But since that celebratory evening, the actor has found his subsequent projects fall a little short (Free State of Jones and The Sea of Trees flopped), but it’s with great relish (and relief) then to say that Gold is his return to top form – and the realms of “method” – with a superb performance that is one of the best of the year.
McConaughey plays Kenny Wells, a down-on-his-luck prospector/businessmen who is looking for his next lucky break that might see him on the path to a vast fortune. Gold is his bag (baby) and believes that he knows just where to obtain the glistening rocks: the vast, deep forests of Indonesia. He calls on the help of famed geologist Michael Acosta (Edgar Ramirez) to help him plunder the depths of the rainforest in the hope that the untapped resource is the ticket to his and his long-time girlfriend Kay’s (Bryce Dallas Howard) dreams but his efforts don’t go unnoticed by the “big boys” of the industry and they want their cut.
If his transformation for Dallas Buyers Club was startling, which saw him lose three stone, his latest metamorphosis is equally as impressive and helps elevate Gold from good to very good. Shedding the six-pack abs and toned muscular features we are accustomed too, McConaughey immerses himself quite literally into the body of Kenny Wells – gaining 45 pounds by eating pretty much anything he wanted and shaving the top of his head, it’s a long way removed from his “buff” roles. But it’s this kind of commitment that raises him above many of his counterparts and makes him one of Hollywood’s most interesting actors.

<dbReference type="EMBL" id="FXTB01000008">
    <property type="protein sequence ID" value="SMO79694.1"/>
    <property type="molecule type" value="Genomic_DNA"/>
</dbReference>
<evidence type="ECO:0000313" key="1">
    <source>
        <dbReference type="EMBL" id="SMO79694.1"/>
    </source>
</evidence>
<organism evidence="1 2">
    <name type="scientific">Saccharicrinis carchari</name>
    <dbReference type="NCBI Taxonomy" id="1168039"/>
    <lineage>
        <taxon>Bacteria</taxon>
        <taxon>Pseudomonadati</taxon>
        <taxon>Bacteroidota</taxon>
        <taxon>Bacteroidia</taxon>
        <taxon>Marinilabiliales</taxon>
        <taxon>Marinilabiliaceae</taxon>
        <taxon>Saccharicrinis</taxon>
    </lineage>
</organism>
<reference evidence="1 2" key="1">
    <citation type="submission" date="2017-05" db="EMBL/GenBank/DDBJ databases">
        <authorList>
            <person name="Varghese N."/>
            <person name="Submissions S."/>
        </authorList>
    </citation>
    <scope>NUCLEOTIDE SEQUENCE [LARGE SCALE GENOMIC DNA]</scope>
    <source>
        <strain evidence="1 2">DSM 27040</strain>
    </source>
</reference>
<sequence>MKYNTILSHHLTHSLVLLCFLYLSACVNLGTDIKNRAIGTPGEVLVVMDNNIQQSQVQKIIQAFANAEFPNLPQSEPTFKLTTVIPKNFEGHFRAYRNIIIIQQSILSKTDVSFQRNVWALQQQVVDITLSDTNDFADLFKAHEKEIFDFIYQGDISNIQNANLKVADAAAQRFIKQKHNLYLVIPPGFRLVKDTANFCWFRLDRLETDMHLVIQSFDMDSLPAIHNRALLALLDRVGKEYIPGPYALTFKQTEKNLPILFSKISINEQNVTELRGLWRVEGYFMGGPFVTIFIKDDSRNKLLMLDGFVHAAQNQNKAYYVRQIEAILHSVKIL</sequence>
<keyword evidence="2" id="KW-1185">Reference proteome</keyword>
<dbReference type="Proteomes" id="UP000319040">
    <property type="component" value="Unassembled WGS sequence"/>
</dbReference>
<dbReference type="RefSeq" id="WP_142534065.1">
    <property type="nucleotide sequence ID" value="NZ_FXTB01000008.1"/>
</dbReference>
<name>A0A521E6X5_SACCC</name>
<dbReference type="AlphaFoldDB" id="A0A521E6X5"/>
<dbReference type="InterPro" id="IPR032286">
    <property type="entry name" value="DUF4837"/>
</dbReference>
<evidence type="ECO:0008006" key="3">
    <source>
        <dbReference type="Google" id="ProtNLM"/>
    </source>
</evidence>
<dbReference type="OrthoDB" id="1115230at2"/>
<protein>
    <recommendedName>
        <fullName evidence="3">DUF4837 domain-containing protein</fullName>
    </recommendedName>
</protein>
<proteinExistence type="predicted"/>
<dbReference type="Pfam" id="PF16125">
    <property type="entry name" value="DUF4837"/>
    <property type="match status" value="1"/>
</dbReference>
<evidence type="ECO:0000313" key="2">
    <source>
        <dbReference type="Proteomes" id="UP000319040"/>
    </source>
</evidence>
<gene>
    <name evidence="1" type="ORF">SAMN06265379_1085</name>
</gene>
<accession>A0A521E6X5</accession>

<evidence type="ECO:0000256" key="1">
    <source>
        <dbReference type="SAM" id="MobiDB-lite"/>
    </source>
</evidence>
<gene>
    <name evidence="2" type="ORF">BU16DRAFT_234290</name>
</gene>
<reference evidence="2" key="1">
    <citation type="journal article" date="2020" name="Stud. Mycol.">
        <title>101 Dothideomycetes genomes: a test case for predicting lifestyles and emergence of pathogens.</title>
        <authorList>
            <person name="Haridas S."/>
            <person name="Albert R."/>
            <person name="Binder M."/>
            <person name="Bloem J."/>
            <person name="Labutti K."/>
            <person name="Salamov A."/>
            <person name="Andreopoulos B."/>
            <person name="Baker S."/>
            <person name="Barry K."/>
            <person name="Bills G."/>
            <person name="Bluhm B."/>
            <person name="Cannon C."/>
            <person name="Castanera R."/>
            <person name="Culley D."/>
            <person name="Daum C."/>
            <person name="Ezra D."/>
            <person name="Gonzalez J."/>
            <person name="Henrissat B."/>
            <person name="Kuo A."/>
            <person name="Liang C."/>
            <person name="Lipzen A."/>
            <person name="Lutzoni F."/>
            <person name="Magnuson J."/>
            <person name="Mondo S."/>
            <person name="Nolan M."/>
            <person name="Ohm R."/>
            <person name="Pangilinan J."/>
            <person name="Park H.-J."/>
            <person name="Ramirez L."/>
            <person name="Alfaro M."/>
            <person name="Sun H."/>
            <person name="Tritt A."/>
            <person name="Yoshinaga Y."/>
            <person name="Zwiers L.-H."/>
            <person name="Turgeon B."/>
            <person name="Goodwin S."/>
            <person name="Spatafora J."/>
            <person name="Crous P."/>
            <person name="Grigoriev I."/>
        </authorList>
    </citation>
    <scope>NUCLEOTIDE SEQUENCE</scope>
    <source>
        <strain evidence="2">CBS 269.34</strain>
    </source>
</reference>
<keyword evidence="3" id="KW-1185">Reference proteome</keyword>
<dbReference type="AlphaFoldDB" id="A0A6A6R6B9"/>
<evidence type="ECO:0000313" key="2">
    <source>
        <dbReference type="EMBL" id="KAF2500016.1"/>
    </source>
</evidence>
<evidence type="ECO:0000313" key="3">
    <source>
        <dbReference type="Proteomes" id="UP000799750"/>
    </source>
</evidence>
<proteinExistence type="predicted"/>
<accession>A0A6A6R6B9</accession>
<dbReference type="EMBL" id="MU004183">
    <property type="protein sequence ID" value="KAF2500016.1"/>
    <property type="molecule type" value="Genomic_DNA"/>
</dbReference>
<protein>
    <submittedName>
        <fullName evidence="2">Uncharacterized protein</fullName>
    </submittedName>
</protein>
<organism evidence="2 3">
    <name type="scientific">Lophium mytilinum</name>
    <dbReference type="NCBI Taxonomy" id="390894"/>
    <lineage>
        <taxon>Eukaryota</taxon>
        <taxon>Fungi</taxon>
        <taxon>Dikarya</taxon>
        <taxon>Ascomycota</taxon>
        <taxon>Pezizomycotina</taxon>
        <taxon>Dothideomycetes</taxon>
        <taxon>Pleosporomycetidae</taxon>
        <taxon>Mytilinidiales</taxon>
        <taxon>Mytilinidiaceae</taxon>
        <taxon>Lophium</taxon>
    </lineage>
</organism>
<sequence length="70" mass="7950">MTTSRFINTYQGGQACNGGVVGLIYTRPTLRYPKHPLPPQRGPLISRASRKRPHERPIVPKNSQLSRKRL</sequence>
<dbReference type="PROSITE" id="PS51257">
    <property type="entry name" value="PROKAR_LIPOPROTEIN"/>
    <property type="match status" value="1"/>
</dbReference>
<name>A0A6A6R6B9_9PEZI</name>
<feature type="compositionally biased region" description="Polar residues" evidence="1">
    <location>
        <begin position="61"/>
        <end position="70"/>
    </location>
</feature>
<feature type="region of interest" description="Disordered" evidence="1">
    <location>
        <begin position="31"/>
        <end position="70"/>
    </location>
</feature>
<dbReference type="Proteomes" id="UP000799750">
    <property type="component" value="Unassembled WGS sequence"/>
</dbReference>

That said, for all the physical changes you need a living, breathing soul underneath that brings the character and his essence to life and McConaughey does just that – he’s a whirlwind of wit and enthusiasm and although for the most part you wonder if his thirst for wealth is going to be Kenny’s ultimate downfall, he is never anything but supremely compelling as a character.
Almost as surprising as McConaughey’s appearance is that of helmer Stephen Gaghan, who had seemingly vanished from the filmmaking scene in the last decade. His previous film, 2003’s Syriana, showed a lot of promise after transitioning from screenwriter to director but has only now found his follow-up, bar a couple of television films. But while such a break might be cause for concern, Gaghan handles proceedings impressively well and infuses the film with great energy. Coupled with Patrick Massett and John Zinman’s snappy screenplay, there’s a great sense of fun to be had alongside the more taut scenes in boardrooms and bars that gives the generic “American Dream” story a renewed potency.
While the basis of Gold has been told many times over in Hollywood, this one has a freshness to it that makes it supremely watchable. Funny and fast-paced and anchored by another mesmeric performance from Matthew McConaughey, this is a slice of gold worth digging for.